UPS has announced logistics service enhancements to aid in the massive distribution efforts for COVID-19 vaccines in the coming months. UPS Healthcare now can produce up to 1,200 pounds of dry ice per hour in its U.S. facilities to support the storage and transportation of cold chain products, such as frozen vaccines, in accordance with manufacturer storage requirements.
The increased production also allows UPS to make dry ice available for U.S. and Canadian hospitals, clinics and other points of care requiring dry ice to store vaccines locally. Dry ice will be sourced at UPS Worldport and can be available next day.
According to UPS, a major spike in demand is causing logistics providers to plan for what some analysts fear may be a dry ice shortage, as pharmaceutical companies strategize getting hundreds of millions of their vaccine doses safely to communities around the U.S. and internationally.
“Enhancing our dry ice production capabilities increases our supply chain agility and reliability immensely when it comes to handling complex vaccines for our customers,” said Wes Wheeler, president of UPS Healthcare. “Healthcare facilities in Louisville, Dallas, and Ontario will ensure we have the capability to produce dry ice to sufficiently pack and replenish shipments as needed to keep products viable and effective.”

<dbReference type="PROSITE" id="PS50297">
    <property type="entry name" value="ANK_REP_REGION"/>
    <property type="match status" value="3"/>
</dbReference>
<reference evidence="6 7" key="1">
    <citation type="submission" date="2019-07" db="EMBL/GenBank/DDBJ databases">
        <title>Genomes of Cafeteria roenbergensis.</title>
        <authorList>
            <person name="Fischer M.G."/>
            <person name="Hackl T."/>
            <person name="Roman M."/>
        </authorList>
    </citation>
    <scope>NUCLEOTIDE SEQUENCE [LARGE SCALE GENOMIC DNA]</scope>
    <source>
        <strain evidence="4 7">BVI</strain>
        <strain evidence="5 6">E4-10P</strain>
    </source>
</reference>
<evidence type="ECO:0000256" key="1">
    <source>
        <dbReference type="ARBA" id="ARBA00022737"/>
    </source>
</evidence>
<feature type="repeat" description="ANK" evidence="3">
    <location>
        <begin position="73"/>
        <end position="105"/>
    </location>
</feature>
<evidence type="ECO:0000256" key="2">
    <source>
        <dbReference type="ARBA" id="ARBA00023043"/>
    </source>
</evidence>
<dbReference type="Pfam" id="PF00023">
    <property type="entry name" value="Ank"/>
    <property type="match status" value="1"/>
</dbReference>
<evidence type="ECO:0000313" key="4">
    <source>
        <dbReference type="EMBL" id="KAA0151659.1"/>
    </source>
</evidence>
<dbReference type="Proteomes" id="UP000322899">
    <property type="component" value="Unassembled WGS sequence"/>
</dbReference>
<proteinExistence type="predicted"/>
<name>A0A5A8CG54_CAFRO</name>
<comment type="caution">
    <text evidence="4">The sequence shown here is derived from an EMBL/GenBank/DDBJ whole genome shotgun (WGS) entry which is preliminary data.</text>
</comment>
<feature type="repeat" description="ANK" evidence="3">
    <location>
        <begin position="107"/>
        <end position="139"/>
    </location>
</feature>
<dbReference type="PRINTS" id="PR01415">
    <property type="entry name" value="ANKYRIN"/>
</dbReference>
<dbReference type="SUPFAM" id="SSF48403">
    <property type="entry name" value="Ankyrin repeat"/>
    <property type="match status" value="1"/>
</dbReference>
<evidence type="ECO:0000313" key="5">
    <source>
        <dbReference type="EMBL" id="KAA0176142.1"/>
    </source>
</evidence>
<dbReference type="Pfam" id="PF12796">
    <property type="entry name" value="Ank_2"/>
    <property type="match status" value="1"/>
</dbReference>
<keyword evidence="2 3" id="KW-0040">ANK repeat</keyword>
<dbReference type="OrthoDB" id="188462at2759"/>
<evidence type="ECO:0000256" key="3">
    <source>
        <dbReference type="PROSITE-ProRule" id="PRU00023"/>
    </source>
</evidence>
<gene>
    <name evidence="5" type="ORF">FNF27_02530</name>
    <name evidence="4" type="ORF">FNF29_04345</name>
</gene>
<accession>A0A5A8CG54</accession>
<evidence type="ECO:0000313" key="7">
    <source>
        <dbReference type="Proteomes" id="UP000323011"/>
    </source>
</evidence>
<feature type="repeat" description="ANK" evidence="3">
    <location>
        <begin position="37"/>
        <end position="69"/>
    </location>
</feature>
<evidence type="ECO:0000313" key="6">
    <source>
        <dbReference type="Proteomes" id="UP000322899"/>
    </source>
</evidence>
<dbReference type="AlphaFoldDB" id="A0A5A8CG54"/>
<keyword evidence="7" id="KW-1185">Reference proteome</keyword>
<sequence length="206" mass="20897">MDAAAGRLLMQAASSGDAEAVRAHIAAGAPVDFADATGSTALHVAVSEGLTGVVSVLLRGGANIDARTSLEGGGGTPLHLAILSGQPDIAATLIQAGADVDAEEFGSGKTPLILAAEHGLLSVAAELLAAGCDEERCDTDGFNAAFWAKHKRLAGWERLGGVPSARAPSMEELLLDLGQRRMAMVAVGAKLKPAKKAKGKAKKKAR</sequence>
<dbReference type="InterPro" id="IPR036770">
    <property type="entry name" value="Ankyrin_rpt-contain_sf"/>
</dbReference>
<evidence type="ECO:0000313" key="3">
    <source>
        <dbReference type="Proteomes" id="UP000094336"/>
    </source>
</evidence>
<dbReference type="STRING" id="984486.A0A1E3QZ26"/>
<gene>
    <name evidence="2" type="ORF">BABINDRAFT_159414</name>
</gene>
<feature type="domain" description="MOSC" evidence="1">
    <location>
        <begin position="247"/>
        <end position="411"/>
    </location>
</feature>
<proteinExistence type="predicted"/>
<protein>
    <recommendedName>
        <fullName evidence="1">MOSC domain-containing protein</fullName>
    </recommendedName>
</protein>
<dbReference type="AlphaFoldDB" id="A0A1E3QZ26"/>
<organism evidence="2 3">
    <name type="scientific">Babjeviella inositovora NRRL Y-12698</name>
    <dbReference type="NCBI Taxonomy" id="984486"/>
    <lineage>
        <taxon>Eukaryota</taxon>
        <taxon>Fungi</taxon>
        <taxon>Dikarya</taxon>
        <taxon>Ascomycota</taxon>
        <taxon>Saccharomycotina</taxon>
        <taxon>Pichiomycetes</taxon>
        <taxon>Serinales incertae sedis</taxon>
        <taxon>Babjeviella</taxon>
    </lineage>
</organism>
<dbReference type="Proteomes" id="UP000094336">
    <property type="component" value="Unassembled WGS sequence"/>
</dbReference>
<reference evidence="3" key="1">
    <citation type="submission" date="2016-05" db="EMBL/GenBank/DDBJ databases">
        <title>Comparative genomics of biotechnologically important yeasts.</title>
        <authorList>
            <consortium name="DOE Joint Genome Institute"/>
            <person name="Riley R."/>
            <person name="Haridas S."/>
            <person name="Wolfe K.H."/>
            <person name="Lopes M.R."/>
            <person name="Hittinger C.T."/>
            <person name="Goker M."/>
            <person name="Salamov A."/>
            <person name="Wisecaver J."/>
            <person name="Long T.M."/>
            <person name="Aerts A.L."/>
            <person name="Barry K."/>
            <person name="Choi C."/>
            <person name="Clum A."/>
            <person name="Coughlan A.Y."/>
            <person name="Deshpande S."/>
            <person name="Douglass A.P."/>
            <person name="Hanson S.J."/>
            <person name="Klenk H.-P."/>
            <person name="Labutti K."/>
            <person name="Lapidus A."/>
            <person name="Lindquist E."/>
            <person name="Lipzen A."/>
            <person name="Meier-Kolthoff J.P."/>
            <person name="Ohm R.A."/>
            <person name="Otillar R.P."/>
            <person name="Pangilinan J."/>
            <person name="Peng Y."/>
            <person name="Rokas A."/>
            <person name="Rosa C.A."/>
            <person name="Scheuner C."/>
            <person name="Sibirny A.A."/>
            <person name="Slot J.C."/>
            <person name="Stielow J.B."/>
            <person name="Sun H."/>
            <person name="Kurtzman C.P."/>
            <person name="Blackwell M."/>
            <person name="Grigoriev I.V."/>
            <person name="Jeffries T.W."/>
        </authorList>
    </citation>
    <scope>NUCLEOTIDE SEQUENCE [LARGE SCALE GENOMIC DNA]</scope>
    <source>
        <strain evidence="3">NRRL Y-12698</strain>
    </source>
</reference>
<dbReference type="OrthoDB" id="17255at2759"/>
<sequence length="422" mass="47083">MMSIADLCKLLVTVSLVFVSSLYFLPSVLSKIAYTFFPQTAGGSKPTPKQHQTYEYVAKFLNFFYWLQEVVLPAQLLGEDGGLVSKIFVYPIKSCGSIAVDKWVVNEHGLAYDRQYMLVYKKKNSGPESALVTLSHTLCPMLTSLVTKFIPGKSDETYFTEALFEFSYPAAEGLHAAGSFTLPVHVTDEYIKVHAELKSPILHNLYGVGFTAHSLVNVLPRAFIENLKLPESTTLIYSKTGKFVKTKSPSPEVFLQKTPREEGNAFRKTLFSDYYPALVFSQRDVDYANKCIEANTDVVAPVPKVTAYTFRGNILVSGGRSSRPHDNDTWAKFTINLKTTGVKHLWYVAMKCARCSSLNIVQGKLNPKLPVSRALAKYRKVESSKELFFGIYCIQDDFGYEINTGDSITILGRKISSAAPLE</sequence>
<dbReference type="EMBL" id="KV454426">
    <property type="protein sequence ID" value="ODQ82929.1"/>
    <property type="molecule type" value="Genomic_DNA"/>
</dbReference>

In addition to dry ice production, UPS will also launch, in collaboration with Stirling Ultracold, a joint effort to provide portable ultra-low temperature freezers. These portable freezers will be distributed and used in smaller point of care facilities requiring a more permanent solution for longer term freezer storage. UPS will be working with Stirling to offer the Stirling ULT25 and Undercounter Model SU105 to thermally protect critical vaccines requiring ultra-low temperatures ranging anywhere from -20°C to -80°C.
More About COVID-19 Vaccine Logistics
UPS' actions are part of a joint government-private sector push to mobilize and distribute COVID-19 vaccines as quickly as possible once they are approved for public use. U.S. military personnel won't be administering any COVID-19 vaccines to the American people once the vaccines are approved for use. But the U.S. military will lend its experienced hand in logistics to ensure the vaccine is available across the nation, said Paul Mango, the deputy chief of staff for policy at the Department of Health and Human Services.
"The overwhelming majority of Americans will get a vaccine that no federal employee, including the Department of Defense, has touched," Mango said during a teleconference regarding Operation Warp Speed, the DOD and HHS effort to find and distribute a vaccine for COVID-19. "That said ... we have the best logisticians in the world at the Department of Defense, working in conjunction with the CDC, to guide ... every logistical detail you could possibly think of."
That effort, Mango said, involves things such as needles, syringes, swabs, adhesive bandages, dry ice, and trucks, for instance.
"Gen. [Gustave F. Perna], and his team ... are guiding all of that with scores of folks from both the CDC and the DOD," Mango said. "We will have an operation center that will tell us at any given time exactly where every dose of vaccine is."
Those operations centers, he said, will be similar to those set up for situations such as hurricanes.
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